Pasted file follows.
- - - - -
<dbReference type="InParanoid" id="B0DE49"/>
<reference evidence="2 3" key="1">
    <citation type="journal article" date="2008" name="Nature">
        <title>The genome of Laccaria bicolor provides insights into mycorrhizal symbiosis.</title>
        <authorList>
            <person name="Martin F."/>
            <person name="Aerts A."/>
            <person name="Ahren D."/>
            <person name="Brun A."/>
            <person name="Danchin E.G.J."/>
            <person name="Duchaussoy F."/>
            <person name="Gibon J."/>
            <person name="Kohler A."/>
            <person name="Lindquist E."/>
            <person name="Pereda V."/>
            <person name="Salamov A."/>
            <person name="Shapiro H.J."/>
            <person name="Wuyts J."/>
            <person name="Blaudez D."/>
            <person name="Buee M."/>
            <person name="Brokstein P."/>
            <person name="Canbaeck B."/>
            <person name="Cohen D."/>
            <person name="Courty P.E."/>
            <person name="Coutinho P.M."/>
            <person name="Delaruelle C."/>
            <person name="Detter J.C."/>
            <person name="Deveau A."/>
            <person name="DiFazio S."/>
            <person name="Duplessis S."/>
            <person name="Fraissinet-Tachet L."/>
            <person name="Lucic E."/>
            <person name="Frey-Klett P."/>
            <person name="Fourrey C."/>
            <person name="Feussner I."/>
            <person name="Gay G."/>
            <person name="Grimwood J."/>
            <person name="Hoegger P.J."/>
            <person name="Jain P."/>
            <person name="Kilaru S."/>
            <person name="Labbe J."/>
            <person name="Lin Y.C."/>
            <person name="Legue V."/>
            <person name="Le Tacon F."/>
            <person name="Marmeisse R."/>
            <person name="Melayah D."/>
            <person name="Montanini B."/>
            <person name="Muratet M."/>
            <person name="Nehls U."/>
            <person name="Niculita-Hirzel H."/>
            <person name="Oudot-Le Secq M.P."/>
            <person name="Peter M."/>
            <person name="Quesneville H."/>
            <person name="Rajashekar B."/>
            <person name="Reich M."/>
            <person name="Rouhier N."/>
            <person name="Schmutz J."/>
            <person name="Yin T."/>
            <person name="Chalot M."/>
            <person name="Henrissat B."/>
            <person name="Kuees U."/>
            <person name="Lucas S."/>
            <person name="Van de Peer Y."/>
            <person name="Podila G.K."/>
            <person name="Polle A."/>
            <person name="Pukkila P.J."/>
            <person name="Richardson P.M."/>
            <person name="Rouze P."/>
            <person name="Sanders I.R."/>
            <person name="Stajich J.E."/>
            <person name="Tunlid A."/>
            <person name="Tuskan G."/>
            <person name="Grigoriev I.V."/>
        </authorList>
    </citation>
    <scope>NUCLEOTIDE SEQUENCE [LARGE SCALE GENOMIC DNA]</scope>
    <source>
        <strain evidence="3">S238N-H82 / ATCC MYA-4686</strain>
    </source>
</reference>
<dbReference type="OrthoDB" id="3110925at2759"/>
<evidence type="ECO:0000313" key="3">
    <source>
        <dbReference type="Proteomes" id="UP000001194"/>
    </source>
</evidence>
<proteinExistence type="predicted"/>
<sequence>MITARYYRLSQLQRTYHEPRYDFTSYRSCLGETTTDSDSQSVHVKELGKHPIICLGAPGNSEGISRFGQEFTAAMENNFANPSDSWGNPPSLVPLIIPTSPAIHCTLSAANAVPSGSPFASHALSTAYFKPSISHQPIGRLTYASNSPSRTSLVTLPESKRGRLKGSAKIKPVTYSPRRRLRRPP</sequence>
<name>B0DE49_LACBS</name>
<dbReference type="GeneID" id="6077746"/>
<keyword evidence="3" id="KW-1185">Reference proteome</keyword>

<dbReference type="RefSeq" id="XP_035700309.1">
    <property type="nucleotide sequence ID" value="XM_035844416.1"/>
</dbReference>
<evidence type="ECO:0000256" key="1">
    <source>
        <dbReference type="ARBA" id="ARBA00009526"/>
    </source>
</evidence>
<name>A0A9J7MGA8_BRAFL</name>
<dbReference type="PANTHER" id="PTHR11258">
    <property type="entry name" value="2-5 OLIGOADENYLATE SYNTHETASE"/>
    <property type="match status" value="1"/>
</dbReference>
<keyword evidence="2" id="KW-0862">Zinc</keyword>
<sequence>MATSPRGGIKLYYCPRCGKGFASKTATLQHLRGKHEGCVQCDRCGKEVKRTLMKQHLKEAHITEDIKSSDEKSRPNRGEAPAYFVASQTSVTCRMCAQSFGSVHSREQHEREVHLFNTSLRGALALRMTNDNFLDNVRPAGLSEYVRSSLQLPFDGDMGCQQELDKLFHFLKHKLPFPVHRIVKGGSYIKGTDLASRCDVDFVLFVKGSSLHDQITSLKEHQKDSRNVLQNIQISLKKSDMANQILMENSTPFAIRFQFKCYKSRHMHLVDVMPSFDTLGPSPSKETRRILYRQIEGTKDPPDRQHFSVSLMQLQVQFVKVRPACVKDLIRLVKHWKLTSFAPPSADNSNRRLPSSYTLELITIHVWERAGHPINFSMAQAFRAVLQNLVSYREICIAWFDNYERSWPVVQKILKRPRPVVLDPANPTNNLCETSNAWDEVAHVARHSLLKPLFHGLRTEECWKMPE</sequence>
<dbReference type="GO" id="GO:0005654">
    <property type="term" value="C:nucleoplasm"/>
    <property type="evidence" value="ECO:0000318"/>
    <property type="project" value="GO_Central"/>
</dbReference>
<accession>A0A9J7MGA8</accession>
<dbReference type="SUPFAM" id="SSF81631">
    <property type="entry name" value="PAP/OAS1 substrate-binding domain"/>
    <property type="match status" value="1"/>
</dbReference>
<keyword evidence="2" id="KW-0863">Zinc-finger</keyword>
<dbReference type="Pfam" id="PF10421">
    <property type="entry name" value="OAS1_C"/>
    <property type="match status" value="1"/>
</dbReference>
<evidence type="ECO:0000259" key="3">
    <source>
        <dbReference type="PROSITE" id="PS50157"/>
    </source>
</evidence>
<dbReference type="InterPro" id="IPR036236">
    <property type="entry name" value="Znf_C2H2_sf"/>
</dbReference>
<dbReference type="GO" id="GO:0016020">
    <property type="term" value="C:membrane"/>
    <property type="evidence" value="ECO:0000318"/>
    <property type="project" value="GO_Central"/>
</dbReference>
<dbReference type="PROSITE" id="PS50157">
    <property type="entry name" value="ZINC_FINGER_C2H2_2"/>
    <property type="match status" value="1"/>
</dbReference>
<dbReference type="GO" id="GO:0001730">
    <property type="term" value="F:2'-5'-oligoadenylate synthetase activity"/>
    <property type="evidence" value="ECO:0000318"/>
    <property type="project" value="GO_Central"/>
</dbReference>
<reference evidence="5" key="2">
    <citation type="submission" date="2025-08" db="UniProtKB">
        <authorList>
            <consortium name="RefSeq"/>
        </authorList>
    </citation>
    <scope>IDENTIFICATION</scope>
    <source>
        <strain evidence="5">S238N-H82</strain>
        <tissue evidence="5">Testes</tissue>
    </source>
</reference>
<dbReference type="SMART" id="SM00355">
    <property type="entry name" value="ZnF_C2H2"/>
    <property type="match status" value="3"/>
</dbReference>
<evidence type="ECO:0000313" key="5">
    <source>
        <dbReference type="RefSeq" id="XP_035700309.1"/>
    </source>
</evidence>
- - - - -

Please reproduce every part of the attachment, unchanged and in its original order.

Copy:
<dbReference type="InParanoid" id="B0DE49"/>
<reference evidence="2 3" key="1">
    <citation type="journal article" date="2008" name="Nature">
        <title>The genome of Laccaria bicolor provides insights into mycorrhizal symbiosis.</title>
        <authorList>
            <person name="Martin F."/>
            <person name="Aerts A."/>
            <person name="Ahren D."/>
            <person name="Brun A."/>
            <person name="Danchin E.G.J."/>
            <person name="Duchaussoy F."/>
            <person name="Gibon J."/>
            <person name="Kohler A."/>
            <person name="Lindquist E."/>
            <person name="Pereda V."/>
            <person name="Salamov A."/>
            <person name="Shapiro H.J."/>
            <person name="Wuyts J."/>
            <person name="Blaudez D."/>
            <person name="Buee M."/>
            <person name="Brokstein P."/>
            <person name="Canbaeck B."/>
            <person name="Cohen D."/>
            <person name="Courty P.E."/>
            <person name="Coutinho P.M."/>
            <person name="Delaruelle C."/>
            <person name="Detter J.C."/>
            <person name="Deveau A."/>
            <person name="DiFazio S."/>
            <person name="Duplessis S."/>
            <person name="Fraissinet-Tachet L."/>
            <person name="Lucic E."/>
            <person name="Frey-Klett P."/>
            <person name="Fourrey C."/>
            <person name="Feussner I."/>
            <person name="Gay G."/>
            <person name="Grimwood J."/>
            <person name="Hoegger P.J."/>
            <person name="Jain P."/>
            <person name="Kilaru S."/>
            <person name="Labbe J."/>
            <person name="Lin Y.C."/>
            <person name="Legue V."/>
            <person name="Le Tacon F."/>
            <person name="Marmeisse R."/>
            <person name="Melayah D."/>
            <person name="Montanini B."/>
            <person name="Muratet M."/>
            <person name="Nehls U."/>
            <person name="Niculita-Hirzel H."/>
            <person name="Oudot-Le Secq M.P."/>
            <person name="Peter M."/>
            <person name="Quesneville H."/>
            <person name="Rajashekar B."/>
            <person name="Reich M."/>
            <person name="Rouhier N."/>
            <person name="Schmutz J."/>
            <person name="Yin T."/>
            <person name="Chalot M."/>
            <person name="Henrissat B."/>
            <person name="Kuees U."/>
            <person name="Lucas S."/>
            <person name="Van de Peer Y."/>
            <person name="Podila G.K."/>
            <person name="Polle A."/>
            <person name="Pukkila P.J."/>
            <person name="Richardson P.M."/>
            <person name="Rouze P."/>
            <person name="Sanders I.R."/>
            <person name="Stajich J.E."/>
            <person name="Tunlid A."/>
            <person name="Tuskan G."/>
            <person name="Grigoriev I.V."/>
        </authorList>
    </citation>
    <scope>NUCLEOTIDE SEQUENCE [LARGE SCALE GENOMIC DNA]</scope>
    <source>
        <strain evidence="3">S238N-H82 / ATCC MYA-4686</strain>
    </source>
</reference>
<dbReference type="OrthoDB" id="3110925at2759"/>
<evidence type="ECO:0000313" key="3">
    <source>
        <dbReference type="Proteomes" id="UP000001194"/>
    </source>
</evidence>
<proteinExistence type="predicted"/>
<sequence>MITARYYRLSQLQRTYHEPRYDFTSYRSCLGETTTDSDSQSVHVKELGKHPIICLGAPGNSEGISRFGQEFTAAMENNFANPSDSWGNPPSLVPLIIPTSPAIHCTLSAANAVPSGSPFASHALSTAYFKPSISHQPIGRLTYASNSPSRTSLVTLPESKRGRLKGSAKIKPVTYSPRRRLRRPP</sequence>
<name>B0DE49_LACBS</name>
<dbReference type="GeneID" id="6077746"/>
<keyword evidence="3" id="KW-1185">Reference proteome</keyword>

<dbReference type="RefSeq" id="XP_035700309.1">
    <property type="nucleotide sequence ID" value="XM_035844416.1"/>
</dbReference>
<evidence type="ECO:0000256" key="1">
    <source>
        <dbReference type="ARBA" id="ARBA00009526"/>
    </source>
</evidence>
<name>A0A9J7MGA8_BRAFL</name>
<dbReference type="PANTHER" id="PTHR11258">
    <property type="entry name" value="2-5 OLIGOADENYLATE SYNTHETASE"/>
    <property type="match status" value="1"/>
</dbReference>
<keyword evidence="2" id="KW-0862">Zinc</keyword>
<sequence>MATSPRGGIKLYYCPRCGKGFASKTATLQHLRGKHEGCVQCDRCGKEVKRTLMKQHLKEAHITEDIKSSDEKSRPNRGEAPAYFVASQTSVTCRMCAQSFGSVHSREQHEREVHLFNTSLRGALALRMTNDNFLDNVRPAGLSEYVRSSLQLPFDGDMGCQQELDKLFHFLKHKLPFPVHRIVKGGSYIKGTDLASRCDVDFVLFVKGSSLHDQITSLKEHQKDSRNVLQNIQISLKKSDMANQILMENSTPFAIRFQFKCYKSRHMHLVDVMPSFDTLGPSPSKETRRILYRQIEGTKDPPDRQHFSVSLMQLQVQFVKVRPACVKDLIRLVKHWKLTSFAPPSADNSNRRLPSSYTLELITIHVWERAGHPINFSMAQAFRAVLQNLVSYREICIAWFDNYERSWPVVQKILKRPRPVVLDPANPTNNLCETSNAWDEVAHVARHSLLKPLFHGLRTEECWKMPE</sequence>
<dbReference type="GO" id="GO:0005654">
    <property type="term" value="C:nucleoplasm"/>
    <property type="evidence" value="ECO:0000318"/>
    <property type="project" value="GO_Central"/>
</dbReference>
<accession>A0A9J7MGA8</accession>
<dbReference type="SUPFAM" id="SSF81631">
    <property type="entry name" value="PAP/OAS1 substrate-binding domain"/>
    <property type="match status" value="1"/>
</dbReference>
<keyword evidence="2" id="KW-0863">Zinc-finger</keyword>
<dbReference type="Pfam" id="PF10421">
    <property type="entry name" value="OAS1_C"/>
    <property type="match status" value="1"/>
</dbReference>
<evidence type="ECO:0000259" key="3">
    <source>
        <dbReference type="PROSITE" id="PS50157"/>
    </source>
</evidence>
<dbReference type="InterPro" id="IPR036236">
    <property type="entry name" value="Znf_C2H2_sf"/>
</dbReference>
<dbReference type="GO" id="GO:0016020">
    <property type="term" value="C:membrane"/>
    <property type="evidence" value="ECO:0000318"/>
    <property type="project" value="GO_Central"/>
</dbReference>
<dbReference type="PROSITE" id="PS50157">
    <property type="entry name" value="ZINC_FINGER_C2H2_2"/>
    <property type="match status" value="1"/>
</dbReference>
<dbReference type="GO" id="GO:0001730">
    <property type="term" value="F:2'-5'-oligoadenylate synthetase activity"/>
    <property type="evidence" value="ECO:0000318"/>
    <property type="project" value="GO_Central"/>
</dbReference>
<reference evidence="5" key="2">
    <citation type="submission" date="2025-08" db="UniProtKB">
        <authorList>
            <consortium name="RefSeq"/>
        </authorList>
    </citation>
    <scope>IDENTIFICATION</scope>
    <source>
        <strain evidence="5">S238N-H82</strain>
        <tissue evidence="5">Testes</tissue>
    </source>
</reference>
<dbReference type="SMART" id="SM00355">
    <property type="entry name" value="ZnF_C2H2"/>
    <property type="match status" value="3"/>
</dbReference>
<evidence type="ECO:0000313" key="5">
    <source>
        <dbReference type="RefSeq" id="XP_035700309.1"/>
    </source>
</evidence>